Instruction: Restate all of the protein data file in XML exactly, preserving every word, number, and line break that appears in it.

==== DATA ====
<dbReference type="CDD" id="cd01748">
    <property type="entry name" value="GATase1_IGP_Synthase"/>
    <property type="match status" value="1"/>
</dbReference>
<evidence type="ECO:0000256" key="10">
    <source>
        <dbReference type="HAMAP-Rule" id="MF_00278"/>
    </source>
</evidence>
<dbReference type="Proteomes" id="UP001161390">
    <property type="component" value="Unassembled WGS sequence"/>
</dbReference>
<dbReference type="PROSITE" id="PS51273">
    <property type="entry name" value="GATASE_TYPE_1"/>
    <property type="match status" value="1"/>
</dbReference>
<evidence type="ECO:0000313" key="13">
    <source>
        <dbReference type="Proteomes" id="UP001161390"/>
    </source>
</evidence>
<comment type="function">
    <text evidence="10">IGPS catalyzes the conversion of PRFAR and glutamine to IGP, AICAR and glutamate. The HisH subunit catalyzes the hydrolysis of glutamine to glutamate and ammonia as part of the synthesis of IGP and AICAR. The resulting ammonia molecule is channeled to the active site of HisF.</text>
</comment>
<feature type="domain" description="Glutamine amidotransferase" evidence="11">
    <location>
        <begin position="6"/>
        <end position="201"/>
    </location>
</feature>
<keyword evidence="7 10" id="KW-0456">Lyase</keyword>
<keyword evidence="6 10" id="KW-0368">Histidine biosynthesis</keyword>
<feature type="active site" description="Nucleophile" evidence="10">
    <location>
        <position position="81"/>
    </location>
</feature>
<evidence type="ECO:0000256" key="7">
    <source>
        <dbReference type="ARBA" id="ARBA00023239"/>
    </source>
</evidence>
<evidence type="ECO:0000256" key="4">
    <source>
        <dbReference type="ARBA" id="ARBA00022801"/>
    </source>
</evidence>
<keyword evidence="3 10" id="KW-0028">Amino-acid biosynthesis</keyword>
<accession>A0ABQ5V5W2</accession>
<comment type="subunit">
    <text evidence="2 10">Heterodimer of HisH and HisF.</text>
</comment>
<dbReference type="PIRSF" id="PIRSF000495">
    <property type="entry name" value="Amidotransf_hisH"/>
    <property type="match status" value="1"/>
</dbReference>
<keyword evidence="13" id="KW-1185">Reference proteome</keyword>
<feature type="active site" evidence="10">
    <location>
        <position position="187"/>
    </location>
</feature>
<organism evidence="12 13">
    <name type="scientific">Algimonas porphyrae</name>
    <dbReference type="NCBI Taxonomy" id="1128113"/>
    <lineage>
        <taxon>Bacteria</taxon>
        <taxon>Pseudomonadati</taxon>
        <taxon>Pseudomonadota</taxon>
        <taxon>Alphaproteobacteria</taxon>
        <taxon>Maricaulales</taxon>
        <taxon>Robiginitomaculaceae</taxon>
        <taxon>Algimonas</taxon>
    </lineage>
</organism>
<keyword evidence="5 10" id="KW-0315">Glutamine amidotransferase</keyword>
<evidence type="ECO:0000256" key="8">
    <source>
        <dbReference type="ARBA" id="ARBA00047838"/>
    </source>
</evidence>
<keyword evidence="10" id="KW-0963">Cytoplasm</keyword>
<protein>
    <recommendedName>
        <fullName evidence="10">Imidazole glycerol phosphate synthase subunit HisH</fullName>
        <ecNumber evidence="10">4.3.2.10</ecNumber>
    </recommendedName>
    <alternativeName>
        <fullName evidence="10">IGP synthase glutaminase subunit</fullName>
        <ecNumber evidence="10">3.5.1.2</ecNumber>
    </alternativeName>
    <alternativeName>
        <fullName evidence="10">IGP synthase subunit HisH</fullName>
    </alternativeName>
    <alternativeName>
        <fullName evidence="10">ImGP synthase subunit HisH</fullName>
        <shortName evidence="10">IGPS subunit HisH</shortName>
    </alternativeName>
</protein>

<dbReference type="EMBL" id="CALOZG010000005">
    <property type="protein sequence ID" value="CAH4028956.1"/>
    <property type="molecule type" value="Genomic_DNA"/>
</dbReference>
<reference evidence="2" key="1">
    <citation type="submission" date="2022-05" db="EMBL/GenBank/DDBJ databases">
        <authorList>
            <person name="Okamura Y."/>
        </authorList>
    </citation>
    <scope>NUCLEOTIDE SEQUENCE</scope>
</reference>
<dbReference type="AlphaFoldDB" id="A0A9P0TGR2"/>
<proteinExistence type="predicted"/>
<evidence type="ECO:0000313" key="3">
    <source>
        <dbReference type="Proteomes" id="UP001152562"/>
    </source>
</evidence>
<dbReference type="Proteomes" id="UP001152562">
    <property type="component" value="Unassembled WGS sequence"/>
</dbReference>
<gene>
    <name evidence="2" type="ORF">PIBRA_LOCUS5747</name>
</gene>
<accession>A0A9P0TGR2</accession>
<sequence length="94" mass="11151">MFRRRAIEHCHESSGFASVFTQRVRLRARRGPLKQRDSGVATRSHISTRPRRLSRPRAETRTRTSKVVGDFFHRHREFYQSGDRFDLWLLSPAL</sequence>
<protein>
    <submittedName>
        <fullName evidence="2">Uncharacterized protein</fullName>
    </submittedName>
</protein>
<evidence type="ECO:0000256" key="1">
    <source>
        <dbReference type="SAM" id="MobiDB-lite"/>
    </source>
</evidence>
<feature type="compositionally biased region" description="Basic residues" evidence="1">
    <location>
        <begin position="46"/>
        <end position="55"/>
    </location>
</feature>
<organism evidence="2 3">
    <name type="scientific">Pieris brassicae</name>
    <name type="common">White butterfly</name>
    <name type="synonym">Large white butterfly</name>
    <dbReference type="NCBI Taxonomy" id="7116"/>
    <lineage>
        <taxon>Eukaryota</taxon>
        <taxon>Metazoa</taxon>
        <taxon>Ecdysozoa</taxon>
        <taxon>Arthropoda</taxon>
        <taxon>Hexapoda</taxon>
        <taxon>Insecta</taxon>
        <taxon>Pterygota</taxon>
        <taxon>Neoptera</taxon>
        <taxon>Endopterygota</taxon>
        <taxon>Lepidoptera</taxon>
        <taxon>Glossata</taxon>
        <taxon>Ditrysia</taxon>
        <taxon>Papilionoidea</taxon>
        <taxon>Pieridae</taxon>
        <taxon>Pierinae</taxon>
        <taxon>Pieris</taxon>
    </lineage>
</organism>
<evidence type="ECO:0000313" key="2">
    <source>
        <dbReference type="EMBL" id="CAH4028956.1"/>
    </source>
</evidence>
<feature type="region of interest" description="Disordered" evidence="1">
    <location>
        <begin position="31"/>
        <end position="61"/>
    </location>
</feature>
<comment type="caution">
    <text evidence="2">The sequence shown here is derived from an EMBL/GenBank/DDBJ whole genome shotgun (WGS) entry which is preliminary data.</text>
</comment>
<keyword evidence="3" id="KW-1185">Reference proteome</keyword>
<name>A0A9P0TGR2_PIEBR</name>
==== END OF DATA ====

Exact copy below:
<dbReference type="CDD" id="cd01748">
    <property type="entry name" value="GATase1_IGP_Synthase"/>
    <property type="match status" value="1"/>
</dbReference>
<evidence type="ECO:0000256" key="10">
    <source>
        <dbReference type="HAMAP-Rule" id="MF_00278"/>
    </source>
</evidence>
<dbReference type="Proteomes" id="UP001161390">
    <property type="component" value="Unassembled WGS sequence"/>
</dbReference>
<dbReference type="PROSITE" id="PS51273">
    <property type="entry name" value="GATASE_TYPE_1"/>
    <property type="match status" value="1"/>
</dbReference>
<evidence type="ECO:0000313" key="13">
    <source>
        <dbReference type="Proteomes" id="UP001161390"/>
    </source>
</evidence>
<comment type="function">
    <text evidence="10">IGPS catalyzes the conversion of PRFAR and glutamine to IGP, AICAR and glutamate. The HisH subunit catalyzes the hydrolysis of glutamine to glutamate and ammonia as part of the synthesis of IGP and AICAR. The resulting ammonia molecule is channeled to the active site of HisF.</text>
</comment>
<feature type="domain" description="Glutamine amidotransferase" evidence="11">
    <location>
        <begin position="6"/>
        <end position="201"/>
    </location>
</feature>
<keyword evidence="7 10" id="KW-0456">Lyase</keyword>
<keyword evidence="6 10" id="KW-0368">Histidine biosynthesis</keyword>
<feature type="active site" description="Nucleophile" evidence="10">
    <location>
        <position position="81"/>
    </location>
</feature>
<evidence type="ECO:0000256" key="7">
    <source>
        <dbReference type="ARBA" id="ARBA00023239"/>
    </source>
</evidence>
<evidence type="ECO:0000256" key="4">
    <source>
        <dbReference type="ARBA" id="ARBA00022801"/>
    </source>
</evidence>
<keyword evidence="3 10" id="KW-0028">Amino-acid biosynthesis</keyword>
<accession>A0ABQ5V5W2</accession>
<comment type="subunit">
    <text evidence="2 10">Heterodimer of HisH and HisF.</text>
</comment>
<dbReference type="PIRSF" id="PIRSF000495">
    <property type="entry name" value="Amidotransf_hisH"/>
    <property type="match status" value="1"/>
</dbReference>
<keyword evidence="13" id="KW-1185">Reference proteome</keyword>
<feature type="active site" evidence="10">
    <location>
        <position position="187"/>
    </location>
</feature>
<organism evidence="12 13">
    <name type="scientific">Algimonas porphyrae</name>
    <dbReference type="NCBI Taxonomy" id="1128113"/>
    <lineage>
        <taxon>Bacteria</taxon>
        <taxon>Pseudomonadati</taxon>
        <taxon>Pseudomonadota</taxon>
        <taxon>Alphaproteobacteria</taxon>
        <taxon>Maricaulales</taxon>
        <taxon>Robiginitomaculaceae</taxon>
        <taxon>Algimonas</taxon>
    </lineage>
</organism>
<keyword evidence="5 10" id="KW-0315">Glutamine amidotransferase</keyword>
<evidence type="ECO:0000256" key="8">
    <source>
        <dbReference type="ARBA" id="ARBA00047838"/>
    </source>
</evidence>
<keyword evidence="10" id="KW-0963">Cytoplasm</keyword>
<protein>
    <recommendedName>
        <fullName evidence="10">Imidazole glycerol phosphate synthase subunit HisH</fullName>
        <ecNumber evidence="10">4.3.2.10</ecNumber>
    </recommendedName>
    <alternativeName>
        <fullName evidence="10">IGP synthase glutaminase subunit</fullName>
        <ecNumber evidence="10">3.5.1.2</ecNumber>
    </alternativeName>
    <alternativeName>
        <fullName evidence="10">IGP synthase subunit HisH</fullName>
    </alternativeName>
    <alternativeName>
        <fullName evidence="10">ImGP synthase subunit HisH</fullName>
        <shortName evidence="10">IGPS subunit HisH</shortName>
    </alternativeName>
</protein>

<dbReference type="EMBL" id="CALOZG010000005">
    <property type="protein sequence ID" value="CAH4028956.1"/>
    <property type="molecule type" value="Genomic_DNA"/>
</dbReference>
<reference evidence="2" key="1">
    <citation type="submission" date="2022-05" db="EMBL/GenBank/DDBJ databases">
        <authorList>
            <person name="Okamura Y."/>
        </authorList>
    </citation>
    <scope>NUCLEOTIDE SEQUENCE</scope>
</reference>
<dbReference type="AlphaFoldDB" id="A0A9P0TGR2"/>
<proteinExistence type="predicted"/>
<evidence type="ECO:0000313" key="3">
    <source>
        <dbReference type="Proteomes" id="UP001152562"/>
    </source>
</evidence>
<dbReference type="Proteomes" id="UP001152562">
    <property type="component" value="Unassembled WGS sequence"/>
</dbReference>
<gene>
    <name evidence="2" type="ORF">PIBRA_LOCUS5747</name>
</gene>
<accession>A0A9P0TGR2</accession>
<sequence length="94" mass="11151">MFRRRAIEHCHESSGFASVFTQRVRLRARRGPLKQRDSGVATRSHISTRPRRLSRPRAETRTRTSKVVGDFFHRHREFYQSGDRFDLWLLSPAL</sequence>
<protein>
    <submittedName>
        <fullName evidence="2">Uncharacterized protein</fullName>
    </submittedName>
</protein>
<evidence type="ECO:0000256" key="1">
    <source>
        <dbReference type="SAM" id="MobiDB-lite"/>
    </source>
</evidence>
<feature type="compositionally biased region" description="Basic residues" evidence="1">
    <location>
        <begin position="46"/>
        <end position="55"/>
    </location>
</feature>
<organism evidence="2 3">
    <name type="scientific">Pieris brassicae</name>
    <name type="common">White butterfly</name>
    <name type="synonym">Large white butterfly</name>
    <dbReference type="NCBI Taxonomy" id="7116"/>
    <lineage>
        <taxon>Eukaryota</taxon>
        <taxon>Metazoa</taxon>
        <taxon>Ecdysozoa</taxon>
        <taxon>Arthropoda</taxon>
        <taxon>Hexapoda</taxon>
        <taxon>Insecta</taxon>
        <taxon>Pterygota</taxon>
        <taxon>Neoptera</taxon>
        <taxon>Endopterygota</taxon>
        <taxon>Lepidoptera</taxon>
        <taxon>Glossata</taxon>
        <taxon>Ditrysia</taxon>
        <taxon>Papilionoidea</taxon>
        <taxon>Pieridae</taxon>
        <taxon>Pierinae</taxon>
        <taxon>Pieris</taxon>
    </lineage>
</organism>
<evidence type="ECO:0000313" key="2">
    <source>
        <dbReference type="EMBL" id="CAH4028956.1"/>
    </source>
</evidence>
<feature type="region of interest" description="Disordered" evidence="1">
    <location>
        <begin position="31"/>
        <end position="61"/>
    </location>
</feature>
<comment type="caution">
    <text evidence="2">The sequence shown here is derived from an EMBL/GenBank/DDBJ whole genome shotgun (WGS) entry which is preliminary data.</text>
</comment>
<keyword evidence="3" id="KW-1185">Reference proteome</keyword>
<name>A0A9P0TGR2_PIEBR</name>